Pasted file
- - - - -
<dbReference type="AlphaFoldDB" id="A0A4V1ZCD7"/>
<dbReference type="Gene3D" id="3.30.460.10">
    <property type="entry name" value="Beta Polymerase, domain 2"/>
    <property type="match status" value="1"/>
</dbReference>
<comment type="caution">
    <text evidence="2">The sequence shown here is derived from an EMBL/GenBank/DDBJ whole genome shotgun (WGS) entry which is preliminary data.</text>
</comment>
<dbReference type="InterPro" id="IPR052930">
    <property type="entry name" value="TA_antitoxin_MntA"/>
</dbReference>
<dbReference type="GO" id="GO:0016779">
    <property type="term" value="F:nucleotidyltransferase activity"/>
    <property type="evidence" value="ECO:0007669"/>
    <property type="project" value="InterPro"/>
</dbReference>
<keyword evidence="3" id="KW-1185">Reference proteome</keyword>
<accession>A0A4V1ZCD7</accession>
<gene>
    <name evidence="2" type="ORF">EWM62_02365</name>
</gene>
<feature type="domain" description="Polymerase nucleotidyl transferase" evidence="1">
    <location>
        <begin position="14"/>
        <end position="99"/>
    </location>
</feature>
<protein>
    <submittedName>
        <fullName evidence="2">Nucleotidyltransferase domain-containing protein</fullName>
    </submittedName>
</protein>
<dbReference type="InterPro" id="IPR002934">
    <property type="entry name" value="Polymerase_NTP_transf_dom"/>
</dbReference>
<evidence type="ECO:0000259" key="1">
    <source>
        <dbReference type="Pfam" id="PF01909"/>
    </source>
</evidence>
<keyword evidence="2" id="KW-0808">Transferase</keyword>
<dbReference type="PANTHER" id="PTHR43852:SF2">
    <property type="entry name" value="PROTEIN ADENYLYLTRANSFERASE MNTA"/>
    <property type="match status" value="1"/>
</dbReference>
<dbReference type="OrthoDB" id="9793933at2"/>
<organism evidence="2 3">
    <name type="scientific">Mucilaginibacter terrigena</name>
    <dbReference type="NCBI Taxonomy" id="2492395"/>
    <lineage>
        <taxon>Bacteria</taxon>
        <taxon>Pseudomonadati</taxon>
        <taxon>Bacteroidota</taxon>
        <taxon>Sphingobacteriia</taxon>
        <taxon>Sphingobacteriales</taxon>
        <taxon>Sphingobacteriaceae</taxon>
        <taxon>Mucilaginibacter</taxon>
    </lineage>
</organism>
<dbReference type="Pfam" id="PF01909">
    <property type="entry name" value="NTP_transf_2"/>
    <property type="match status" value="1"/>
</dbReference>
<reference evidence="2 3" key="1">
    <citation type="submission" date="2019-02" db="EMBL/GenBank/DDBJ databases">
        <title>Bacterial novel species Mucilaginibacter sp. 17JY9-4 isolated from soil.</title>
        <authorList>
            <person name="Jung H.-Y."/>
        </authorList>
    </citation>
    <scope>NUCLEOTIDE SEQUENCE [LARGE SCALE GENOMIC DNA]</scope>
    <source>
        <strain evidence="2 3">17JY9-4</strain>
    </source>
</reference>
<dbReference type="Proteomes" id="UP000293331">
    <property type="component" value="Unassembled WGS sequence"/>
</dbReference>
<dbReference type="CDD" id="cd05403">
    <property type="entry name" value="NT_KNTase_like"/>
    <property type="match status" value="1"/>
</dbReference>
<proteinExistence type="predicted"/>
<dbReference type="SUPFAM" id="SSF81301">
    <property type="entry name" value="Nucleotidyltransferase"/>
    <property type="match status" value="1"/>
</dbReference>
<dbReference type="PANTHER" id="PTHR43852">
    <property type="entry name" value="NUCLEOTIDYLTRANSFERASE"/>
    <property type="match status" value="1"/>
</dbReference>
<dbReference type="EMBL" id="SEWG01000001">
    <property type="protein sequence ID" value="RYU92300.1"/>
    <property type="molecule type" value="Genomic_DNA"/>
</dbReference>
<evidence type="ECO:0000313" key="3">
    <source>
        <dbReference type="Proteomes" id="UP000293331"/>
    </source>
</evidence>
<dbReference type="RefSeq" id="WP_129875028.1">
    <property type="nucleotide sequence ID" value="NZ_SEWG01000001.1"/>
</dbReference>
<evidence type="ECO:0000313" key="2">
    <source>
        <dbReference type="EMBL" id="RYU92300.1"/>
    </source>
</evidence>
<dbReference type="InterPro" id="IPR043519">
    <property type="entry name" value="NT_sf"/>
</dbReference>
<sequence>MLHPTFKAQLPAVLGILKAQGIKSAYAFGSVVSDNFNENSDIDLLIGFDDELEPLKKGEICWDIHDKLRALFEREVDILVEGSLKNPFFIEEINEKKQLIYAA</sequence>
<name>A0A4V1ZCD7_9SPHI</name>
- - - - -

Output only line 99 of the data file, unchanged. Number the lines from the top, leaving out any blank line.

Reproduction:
    </source>